# Differentiation is a Linear Transformation

## Problem 433

Let $P_3$ be the vector space of polynomials of degree $3$ or less with real coefficients.

(a) Prove that the differentiation is a linear transformation. That is, prove that the map $T:P_3 \to P_3$ defined by
$T\left(\, f(x) \,\right)=\frac{d}{dx} f(x)$ for any $f(x)\in P_3$ is a linear transformation.

(b) Let $B=\{1, x, x^2, x^3\}$ be a basis of $P_3$. With respect to the basis $B$, find the matrix representation of the linear transformation $T$ in part (a).

## Proof.

### (a) Prove that the differentiation is a linear transformation.

Let $f(x), g(x)\in P_3$. By the basic properties of differentiations, we have
\begin{align*}
T\left(\, f(x)+g(x) \,\right)&=\frac{d}{dx}\left(\, f(x)+g(x) \,\right)\\
&=\frac{d}{dx}\left(\, f(x) \,\right)+\frac{d}{dx}\left(\, g(x) \,\right)\\
&=T\left(\, f(x) \,\right)+T\left(\, g(x) \,\right).
\end{align*}

For $f(x)\in P_3$ and $r\in \R$, we also have
\begin{align*}
T\left(\, rf(x) \,\right)&=\frac{d}{dx}\left(\, rf(x) \,\right)\\
&=r\frac{d}{dx}\left(\, f(x) \,\right)\\
&=rT\left(\, f(x) \,\right).
\end{align*}
Therefore, the map $T$ is a linear transformation.

### (b) Find the matrix representation of the linear transformation $T$.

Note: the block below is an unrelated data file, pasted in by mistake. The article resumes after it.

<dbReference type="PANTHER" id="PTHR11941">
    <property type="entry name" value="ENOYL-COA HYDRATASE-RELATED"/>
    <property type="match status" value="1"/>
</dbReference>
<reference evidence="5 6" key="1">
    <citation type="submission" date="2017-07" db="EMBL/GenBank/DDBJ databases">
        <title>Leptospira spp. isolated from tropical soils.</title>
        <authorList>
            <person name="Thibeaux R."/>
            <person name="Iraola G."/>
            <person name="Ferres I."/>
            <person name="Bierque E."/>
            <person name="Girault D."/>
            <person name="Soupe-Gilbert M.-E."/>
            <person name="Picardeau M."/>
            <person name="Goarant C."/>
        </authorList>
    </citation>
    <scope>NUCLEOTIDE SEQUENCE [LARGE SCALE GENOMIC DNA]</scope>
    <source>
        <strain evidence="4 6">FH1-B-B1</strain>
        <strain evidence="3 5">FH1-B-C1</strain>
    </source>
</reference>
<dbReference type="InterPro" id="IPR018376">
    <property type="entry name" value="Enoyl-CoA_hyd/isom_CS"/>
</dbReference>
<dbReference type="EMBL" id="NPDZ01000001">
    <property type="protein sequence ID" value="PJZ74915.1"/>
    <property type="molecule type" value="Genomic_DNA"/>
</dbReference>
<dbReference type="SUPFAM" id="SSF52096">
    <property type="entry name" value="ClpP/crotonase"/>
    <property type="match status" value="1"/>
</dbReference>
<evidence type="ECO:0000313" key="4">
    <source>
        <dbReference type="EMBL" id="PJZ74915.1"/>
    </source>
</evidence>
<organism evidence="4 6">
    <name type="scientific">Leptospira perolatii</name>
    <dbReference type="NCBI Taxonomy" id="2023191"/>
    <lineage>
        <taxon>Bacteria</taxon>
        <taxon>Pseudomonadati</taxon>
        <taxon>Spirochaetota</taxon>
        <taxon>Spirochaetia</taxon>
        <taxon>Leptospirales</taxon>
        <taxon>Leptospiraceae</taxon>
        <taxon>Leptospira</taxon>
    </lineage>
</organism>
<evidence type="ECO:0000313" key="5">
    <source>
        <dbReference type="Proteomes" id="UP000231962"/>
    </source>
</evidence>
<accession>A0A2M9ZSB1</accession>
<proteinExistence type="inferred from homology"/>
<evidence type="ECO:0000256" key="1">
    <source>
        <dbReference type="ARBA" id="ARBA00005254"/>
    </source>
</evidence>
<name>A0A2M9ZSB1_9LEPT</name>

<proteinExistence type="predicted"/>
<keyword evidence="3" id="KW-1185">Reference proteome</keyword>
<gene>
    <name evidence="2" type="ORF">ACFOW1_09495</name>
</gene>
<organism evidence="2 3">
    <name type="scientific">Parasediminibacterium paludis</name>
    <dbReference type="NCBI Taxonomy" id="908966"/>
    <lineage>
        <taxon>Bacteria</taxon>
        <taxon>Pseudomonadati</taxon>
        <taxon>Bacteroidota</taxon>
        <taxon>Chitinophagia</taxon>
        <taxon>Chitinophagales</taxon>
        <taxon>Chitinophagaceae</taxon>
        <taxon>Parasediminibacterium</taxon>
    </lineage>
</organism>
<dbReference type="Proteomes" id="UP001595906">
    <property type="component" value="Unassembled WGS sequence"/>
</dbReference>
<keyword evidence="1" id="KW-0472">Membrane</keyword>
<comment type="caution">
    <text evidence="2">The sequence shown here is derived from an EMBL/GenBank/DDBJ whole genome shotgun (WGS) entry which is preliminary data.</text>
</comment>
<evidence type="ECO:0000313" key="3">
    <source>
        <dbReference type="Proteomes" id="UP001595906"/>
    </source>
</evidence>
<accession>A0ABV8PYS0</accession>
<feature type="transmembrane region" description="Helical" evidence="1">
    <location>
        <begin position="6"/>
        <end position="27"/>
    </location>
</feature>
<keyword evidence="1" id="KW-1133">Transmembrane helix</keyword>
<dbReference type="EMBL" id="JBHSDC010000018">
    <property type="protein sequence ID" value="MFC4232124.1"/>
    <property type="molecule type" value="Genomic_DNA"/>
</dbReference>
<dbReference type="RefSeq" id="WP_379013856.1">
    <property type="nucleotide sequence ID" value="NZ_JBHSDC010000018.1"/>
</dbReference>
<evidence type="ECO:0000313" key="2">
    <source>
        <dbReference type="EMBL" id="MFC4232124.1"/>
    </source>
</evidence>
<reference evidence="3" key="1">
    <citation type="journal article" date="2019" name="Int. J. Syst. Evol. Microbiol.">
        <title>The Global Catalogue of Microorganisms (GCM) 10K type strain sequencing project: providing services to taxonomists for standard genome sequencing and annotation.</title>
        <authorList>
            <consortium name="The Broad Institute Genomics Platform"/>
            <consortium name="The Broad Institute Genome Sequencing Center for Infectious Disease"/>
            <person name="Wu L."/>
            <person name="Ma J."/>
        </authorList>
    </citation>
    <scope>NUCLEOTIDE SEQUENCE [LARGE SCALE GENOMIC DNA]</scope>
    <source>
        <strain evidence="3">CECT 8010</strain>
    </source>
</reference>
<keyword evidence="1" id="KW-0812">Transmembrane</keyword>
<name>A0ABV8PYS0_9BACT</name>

We compute
\begin{align*}
T(1)&=\frac{d}{dx}(1)=0, && T(x)=\frac{d}{dx}(x)=1\6pt] T(x^2)&=\frac{d}{dx}(x^2)=2x, && T(x^3)=\frac{d}{dx}(x^3)=3x^2. \end{align*} It follows that the coordinate vectors are \begin{align*} [T(1)]_B&=\begin{bmatrix} 0 \\ 0 \\ 0 \\ 0 \end{bmatrix}, && [T(x)]_B=\begin{bmatrix} 1 \\ 0 \\ 0 \\ 0 \end{bmatrix}\\[6pt] [T(x^2)]_B&=\begin{bmatrix} 0 \\ 2 \\ 0 \\ 0 \end{bmatrix}, && [T(x^3)]_B=\begin{bmatrix} 0 \\ 0 \\ 3 \\ 0 \end{bmatrix}. \end{align*} Thus the matrix representation of the linear transformation T is given by \[\left[\, [T(1)]_B, [T(x)]_B, [T(x^2)]_B, [T(x^3)]_B \,\right]=\begin{bmatrix} 0 & 1 & 0 & 0 \\ 0 &0 & 2 & 0 \\ 0 & 0 & 0 & 3 \\ 0 & 0 & 0 & 0 \end{bmatrix}.

Remark that we also write this as
\begin{align*}
\begin{bmatrix}
T(1) &T(x)& T(x^2)& T(x^3)
\end{bmatrix}
\\[6pt] =\begin{bmatrix}
1 & x & x^2 & x^3
\end{bmatrix}\begin{bmatrix}
0 & 1 & 0 & 0 \\
0 &0 & 2 & 0 \\
0 & 0 & 0 & 3 \\
0 & 0 & 0 & 0
\end{bmatrix}.
\end{align*}

## Related Question.

Let $A$ be the matrix representation obtained in part (b).
It is easy to see that $A^4$ is the zero matrix.

We say that $A$ is a nilpotent matrix.

There is a theoretical explanation behind this.
Check out the post “Differentiating Linear Transformation is Nilpotent” for an explanation.

### 1 Response

1. 06/13/2017

[…] the post “Differentiation is a linear transformation” for a […]

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